Joan Crawford is played – and played perfectly, at least for this kind of film – by an absolutely terrifying Faye Dunaway. She may be over the top; so far over, in fact, that if the character were a man, the only possible actor for the job would be Jack Nicholson in a Batman or Witches of Eastwick mood. But it is that very extremity of performance that makes this film worth anything at all. Snarling and screaming, or simply controlling those around her through sheer force of painted-on eyebrows, Dunaway is unforgettable. Maybe not good. But definitely unforgettable. Christina is played as a young child by the actually-quite-good Mara Hobel, who goes through hell on screen and has been rewarded with not much of a career, and as a teenager and young adult by the merely adequate Diana Scarwid, who gets throttled half to death but has done rather better in the years since. Pretty much everyone else involved is a forgettable hack.
While it reaches for quality at times – the marvellous opening montage of Joan’s brutal beauty regimen, for instance, or the Kubrickian symmetry of the shots featuring Joan on her staircase – Mommie Dearest is a trashy film. Good it’s not, but it is probably worth seeing: once and never again. You’ll be able to share meaningful looks with other survivors of this multiple Razzie award-winner any time the phrase ‘wire hangers’ crops up. And when people complain about Nicholson or Pacino going over the top, you’ll be able to tell them what overacting really is.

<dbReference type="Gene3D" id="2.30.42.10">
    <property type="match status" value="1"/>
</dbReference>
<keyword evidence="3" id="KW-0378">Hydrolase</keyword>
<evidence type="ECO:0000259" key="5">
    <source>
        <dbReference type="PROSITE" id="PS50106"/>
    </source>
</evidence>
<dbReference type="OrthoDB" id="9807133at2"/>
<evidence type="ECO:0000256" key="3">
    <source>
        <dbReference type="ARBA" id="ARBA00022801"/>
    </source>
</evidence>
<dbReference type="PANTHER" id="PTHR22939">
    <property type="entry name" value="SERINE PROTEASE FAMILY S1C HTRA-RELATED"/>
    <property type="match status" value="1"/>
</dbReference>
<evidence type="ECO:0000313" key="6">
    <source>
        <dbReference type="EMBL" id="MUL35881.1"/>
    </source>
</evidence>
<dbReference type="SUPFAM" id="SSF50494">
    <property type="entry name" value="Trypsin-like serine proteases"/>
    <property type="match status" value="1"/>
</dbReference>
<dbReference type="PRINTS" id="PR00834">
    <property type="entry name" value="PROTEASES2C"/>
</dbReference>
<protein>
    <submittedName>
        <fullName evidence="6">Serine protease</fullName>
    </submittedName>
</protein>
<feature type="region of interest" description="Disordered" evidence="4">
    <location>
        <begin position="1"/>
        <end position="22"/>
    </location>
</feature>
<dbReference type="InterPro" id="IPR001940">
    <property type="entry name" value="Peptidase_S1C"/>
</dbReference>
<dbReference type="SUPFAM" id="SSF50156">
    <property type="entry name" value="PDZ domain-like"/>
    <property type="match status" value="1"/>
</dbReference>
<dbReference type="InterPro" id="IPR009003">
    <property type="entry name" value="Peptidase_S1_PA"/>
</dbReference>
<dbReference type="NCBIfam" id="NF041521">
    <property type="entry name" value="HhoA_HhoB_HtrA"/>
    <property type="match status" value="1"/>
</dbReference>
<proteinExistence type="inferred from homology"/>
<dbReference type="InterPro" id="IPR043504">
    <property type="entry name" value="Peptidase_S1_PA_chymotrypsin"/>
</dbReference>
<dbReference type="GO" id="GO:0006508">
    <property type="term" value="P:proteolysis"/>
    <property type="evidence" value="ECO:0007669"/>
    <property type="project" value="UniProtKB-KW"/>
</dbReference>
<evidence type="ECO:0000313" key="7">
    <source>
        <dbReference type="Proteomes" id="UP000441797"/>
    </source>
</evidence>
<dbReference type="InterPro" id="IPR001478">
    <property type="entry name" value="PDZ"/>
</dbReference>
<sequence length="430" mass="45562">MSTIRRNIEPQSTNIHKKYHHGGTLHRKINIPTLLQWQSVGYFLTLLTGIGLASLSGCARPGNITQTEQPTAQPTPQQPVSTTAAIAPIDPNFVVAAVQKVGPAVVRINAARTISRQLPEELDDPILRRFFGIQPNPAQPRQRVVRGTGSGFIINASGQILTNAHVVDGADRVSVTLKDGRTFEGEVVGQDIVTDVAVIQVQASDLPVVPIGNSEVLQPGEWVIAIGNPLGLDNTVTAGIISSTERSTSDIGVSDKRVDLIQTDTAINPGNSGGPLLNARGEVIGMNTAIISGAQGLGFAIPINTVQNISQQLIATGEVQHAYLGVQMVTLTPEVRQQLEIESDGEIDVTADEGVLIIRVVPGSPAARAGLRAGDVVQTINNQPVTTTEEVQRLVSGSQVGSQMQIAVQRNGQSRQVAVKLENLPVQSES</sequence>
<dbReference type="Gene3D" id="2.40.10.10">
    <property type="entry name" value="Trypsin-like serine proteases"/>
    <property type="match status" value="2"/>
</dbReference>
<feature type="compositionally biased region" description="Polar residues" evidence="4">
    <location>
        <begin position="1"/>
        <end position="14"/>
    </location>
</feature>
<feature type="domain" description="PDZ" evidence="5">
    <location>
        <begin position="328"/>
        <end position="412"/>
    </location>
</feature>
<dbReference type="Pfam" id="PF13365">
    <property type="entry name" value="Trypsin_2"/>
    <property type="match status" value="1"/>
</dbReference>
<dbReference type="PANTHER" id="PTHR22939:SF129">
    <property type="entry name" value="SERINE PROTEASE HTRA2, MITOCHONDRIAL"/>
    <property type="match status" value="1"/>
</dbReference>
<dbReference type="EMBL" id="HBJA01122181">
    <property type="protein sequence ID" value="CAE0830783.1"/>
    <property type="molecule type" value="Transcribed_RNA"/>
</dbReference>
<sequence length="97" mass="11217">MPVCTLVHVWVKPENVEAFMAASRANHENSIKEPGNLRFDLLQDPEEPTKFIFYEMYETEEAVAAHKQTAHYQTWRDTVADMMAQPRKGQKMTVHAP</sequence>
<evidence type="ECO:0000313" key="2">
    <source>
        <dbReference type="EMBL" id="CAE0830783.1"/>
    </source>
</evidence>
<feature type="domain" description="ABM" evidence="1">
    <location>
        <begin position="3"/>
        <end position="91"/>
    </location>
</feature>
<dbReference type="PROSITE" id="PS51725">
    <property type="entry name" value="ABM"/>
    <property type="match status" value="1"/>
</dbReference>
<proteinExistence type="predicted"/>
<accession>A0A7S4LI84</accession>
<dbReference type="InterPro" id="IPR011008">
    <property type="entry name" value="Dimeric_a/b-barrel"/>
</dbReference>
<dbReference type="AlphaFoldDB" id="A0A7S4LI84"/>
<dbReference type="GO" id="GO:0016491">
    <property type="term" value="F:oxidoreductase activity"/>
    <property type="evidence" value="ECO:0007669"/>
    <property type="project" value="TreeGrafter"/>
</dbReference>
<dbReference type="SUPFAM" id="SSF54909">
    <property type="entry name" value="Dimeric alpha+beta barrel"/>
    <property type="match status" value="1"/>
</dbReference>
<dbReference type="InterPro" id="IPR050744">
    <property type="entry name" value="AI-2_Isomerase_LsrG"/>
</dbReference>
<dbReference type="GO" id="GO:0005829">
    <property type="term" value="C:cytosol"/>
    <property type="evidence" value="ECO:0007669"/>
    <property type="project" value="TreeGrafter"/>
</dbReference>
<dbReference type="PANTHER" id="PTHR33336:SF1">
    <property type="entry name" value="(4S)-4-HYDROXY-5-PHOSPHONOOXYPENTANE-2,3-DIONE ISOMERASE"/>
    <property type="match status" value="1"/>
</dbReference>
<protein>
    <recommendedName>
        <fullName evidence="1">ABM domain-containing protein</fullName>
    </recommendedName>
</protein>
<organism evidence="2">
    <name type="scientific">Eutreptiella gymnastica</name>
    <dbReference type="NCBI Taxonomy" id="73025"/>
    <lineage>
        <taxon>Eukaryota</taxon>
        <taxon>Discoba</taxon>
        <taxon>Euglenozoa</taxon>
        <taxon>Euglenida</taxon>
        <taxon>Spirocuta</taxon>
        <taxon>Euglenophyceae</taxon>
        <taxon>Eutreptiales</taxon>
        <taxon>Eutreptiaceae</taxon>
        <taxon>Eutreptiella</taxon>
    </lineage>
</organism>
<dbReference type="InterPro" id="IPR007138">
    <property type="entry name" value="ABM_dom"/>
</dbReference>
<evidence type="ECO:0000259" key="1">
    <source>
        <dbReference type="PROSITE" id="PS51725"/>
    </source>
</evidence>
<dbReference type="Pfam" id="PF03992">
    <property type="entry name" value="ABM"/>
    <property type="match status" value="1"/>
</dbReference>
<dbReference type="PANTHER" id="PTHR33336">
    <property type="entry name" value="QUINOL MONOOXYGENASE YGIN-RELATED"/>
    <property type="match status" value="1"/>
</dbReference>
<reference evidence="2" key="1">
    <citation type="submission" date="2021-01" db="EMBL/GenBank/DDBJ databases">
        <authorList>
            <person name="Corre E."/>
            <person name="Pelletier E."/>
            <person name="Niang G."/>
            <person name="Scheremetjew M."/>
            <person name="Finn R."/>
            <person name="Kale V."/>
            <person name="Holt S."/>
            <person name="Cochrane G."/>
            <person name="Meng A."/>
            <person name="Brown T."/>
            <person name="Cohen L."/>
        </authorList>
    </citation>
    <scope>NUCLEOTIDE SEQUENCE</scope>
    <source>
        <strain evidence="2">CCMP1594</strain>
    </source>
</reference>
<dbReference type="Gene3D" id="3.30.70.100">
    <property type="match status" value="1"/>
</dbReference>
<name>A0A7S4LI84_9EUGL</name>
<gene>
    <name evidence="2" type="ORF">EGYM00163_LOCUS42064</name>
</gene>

The transfer is presented in an aspect ratio of 1.78:1, slightly cropped from the theatrical ratio of 1.85:1, and is 16x9 enhanced.
The image is fairly sharp, except for a rather blurry shot at 41:40, and is devoid of low level noise. Shadow detail can be a problem, however – several scenes are very dark, such as the exterior at 4:22 or the Wire Hanger Scene at 56:39. The detail is there, kind of, but you won’t see it unless your lights are way down and you have reasonably good equipment.
Colours are plentiful and bright – often a little too bright, I thought. Some elements are obviously meant to glare, like the jarring red of Dunaway’s lipstick and fingernails, but others may not be so intentional – the blue pool chairs at 21:10, for example. There is no colour bleeding, however, nor any other colour artefact.